Electra claims its ultra-short takeoff and landing aircraft can deliver nearly triple the payload capacity, an order of magnitude longer ranges, and less than half the operating costs. (Electra)
The Agility Prime program from the U.S. Air Force has invested in multiple electric vertical takeoff and landing (eVTOL) aircraft and now it is investing in a new type of flying car, an electric ultra-short takeoff and landing (eSTOL) aircraft through a partnership with Electra.aero.
The Air Force awarded Electra a $1.5 million direct-to-phase II small business innovation research (SBIR) contract with a 15-month performance period, Ben Marchionna, director of technology and innovation at Electra told Avionics International via email. Electra plans to complete the work for this contract by July 2022.
"Agility Prime is excited to partner with Electra on their recent Phase II SBIR contract award,” Agility Prime's Deputy Lead, Major John "Wasp" Tekell said in a statement. “We look forward to exploring the unique capabilities of this design while continuing to accelerate the electric aviation industry."
An eSTOL aircraft differs from eVTOLs because eSTOLs use electric propulsion combined with a technique called blown lift to takeoff over very short distances.
“eVTOLs use electric propulsion to takeoff and land vertically – many of these concepts then transition from vertical flight to forward flight with a wing providing the lift once in cruise,” Marchionna said. “Vertical flight requires significantly more power, resulting in an enormous payload, range, and cost penalty. eSTOLs use electric propulsion and an aerodynamic technique called blown lift to takeoff over distances as short as 100 feet. This provides eSTOL aircraft access to many of the same urban air mobility markets.”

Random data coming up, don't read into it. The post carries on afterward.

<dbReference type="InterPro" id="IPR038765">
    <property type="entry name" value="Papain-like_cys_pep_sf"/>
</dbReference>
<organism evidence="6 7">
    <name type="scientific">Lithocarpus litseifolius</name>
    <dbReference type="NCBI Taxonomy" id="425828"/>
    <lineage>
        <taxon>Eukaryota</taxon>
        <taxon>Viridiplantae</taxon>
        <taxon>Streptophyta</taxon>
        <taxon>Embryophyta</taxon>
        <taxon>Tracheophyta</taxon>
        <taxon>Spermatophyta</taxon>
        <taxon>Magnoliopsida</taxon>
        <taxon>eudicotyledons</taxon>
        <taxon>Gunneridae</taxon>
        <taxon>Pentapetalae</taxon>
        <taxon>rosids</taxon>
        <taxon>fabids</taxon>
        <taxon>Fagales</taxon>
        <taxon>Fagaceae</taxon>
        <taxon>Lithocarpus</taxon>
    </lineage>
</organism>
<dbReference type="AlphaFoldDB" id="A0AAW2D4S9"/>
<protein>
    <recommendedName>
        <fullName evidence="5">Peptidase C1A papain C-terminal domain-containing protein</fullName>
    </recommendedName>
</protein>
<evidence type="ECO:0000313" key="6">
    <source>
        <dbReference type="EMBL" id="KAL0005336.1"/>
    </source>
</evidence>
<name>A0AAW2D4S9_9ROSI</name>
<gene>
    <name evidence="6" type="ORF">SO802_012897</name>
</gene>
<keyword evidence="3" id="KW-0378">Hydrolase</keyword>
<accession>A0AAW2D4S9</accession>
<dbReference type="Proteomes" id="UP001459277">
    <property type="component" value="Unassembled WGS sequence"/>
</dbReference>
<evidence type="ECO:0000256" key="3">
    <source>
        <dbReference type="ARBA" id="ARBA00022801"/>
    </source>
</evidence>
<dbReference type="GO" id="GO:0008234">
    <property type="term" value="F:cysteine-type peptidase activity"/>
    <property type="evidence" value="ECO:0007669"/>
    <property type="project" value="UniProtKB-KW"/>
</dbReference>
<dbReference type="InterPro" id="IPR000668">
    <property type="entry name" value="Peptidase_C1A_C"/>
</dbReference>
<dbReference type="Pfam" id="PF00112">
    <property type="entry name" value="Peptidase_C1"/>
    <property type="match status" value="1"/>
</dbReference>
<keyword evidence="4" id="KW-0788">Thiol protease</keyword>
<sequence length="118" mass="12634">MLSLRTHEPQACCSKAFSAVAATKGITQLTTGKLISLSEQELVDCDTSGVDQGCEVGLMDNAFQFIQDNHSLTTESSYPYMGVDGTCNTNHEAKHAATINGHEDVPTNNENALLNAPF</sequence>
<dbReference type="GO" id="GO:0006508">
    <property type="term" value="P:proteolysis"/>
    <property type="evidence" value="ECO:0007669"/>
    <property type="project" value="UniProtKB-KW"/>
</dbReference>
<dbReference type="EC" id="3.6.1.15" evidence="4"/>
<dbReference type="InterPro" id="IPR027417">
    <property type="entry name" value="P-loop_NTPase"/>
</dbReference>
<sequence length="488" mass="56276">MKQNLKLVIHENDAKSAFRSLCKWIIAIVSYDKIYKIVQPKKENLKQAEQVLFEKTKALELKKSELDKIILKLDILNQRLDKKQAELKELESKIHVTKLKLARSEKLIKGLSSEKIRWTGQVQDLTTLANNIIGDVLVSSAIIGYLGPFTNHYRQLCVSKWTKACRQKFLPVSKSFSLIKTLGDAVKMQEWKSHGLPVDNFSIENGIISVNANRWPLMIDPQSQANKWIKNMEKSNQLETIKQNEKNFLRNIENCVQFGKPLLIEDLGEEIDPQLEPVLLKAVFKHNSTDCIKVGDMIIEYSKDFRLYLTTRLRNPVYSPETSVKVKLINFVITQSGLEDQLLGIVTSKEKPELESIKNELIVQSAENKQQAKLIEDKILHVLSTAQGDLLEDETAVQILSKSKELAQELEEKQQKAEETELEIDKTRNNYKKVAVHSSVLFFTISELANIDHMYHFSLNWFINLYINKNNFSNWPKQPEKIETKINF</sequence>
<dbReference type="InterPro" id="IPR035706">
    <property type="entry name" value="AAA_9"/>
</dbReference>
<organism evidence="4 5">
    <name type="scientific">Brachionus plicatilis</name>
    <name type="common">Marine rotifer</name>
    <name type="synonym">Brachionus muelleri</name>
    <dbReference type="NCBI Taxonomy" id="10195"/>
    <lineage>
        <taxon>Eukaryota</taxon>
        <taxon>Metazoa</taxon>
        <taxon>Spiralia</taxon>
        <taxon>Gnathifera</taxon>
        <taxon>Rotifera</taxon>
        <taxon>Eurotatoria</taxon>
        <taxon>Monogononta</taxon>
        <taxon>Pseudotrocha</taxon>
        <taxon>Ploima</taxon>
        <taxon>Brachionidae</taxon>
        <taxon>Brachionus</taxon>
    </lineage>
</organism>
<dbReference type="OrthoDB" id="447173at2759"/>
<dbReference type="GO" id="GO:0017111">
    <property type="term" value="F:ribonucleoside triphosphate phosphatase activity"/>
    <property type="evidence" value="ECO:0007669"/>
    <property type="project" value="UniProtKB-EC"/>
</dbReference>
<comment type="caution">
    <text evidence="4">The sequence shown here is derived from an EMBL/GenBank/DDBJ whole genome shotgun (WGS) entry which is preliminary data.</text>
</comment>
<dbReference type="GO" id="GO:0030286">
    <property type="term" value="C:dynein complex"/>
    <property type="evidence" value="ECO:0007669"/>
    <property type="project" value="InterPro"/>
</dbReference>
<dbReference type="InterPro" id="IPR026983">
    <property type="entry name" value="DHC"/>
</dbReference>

The blown lift technique utilizes the aircraft’s wings and propellers to push large amounts of air over the aircraft’s wings and push the air downwards, Marchionna said.
“Blown lift is an aerodynamic technique that tricks the wing into thinking its much larger than it really is,” Marchionna said. “Propellers are typically used for thrust and the wing is used to generate lift. Blown lift uses the propellers to also blow significant amounts of air over large wing flaps that deflect the air downwards. This can be done very efficiently across the entire span of the wing with distributed electric propulsion systems. The technique has been used for nearly 75 years, with extensive research, flight testing, and operations by NASA and the USAF in the 1960s and 70s, but the advent of distributed electric propulsion now makes blown lift practical again.”
Electra’s eSTOL will also use a custom battery system that can be charged mid-air, Marchinonna said. Recharging the battery mid-air will allow Electra’s aircraft to conduct missions over longer distances.
Electra claims that its eSTOL will offer more payload capacity, longer ranges, and fewer operating costs than eVTOL aircraft.
“The improved payload, range, and operating cost are not compared to any specific eVTOL platform – rather, these advantages come from the fundamental physics,” Marchinonna said. “Taking off vertically, even if only for a few seconds before transitioning to wing-borne lift, requires big compromises in performance and safety. An eSTOL requires one quarter the power of an eVTOL to lift the same payload.”
Electra’s aircraft will have a capacity of seven passengers and one pilot with a range of 500 miles, Marchinonna said.
Electra has completed the sub-scale testing of its eSTOL and is now building a two-seat technology demonstrator, Marchinonna said. They will begin ground testing this year and flight testing in 2022. By 2026, Electra is expecting to have its aircraft certified by the Federal Aviation Administration under Part 23.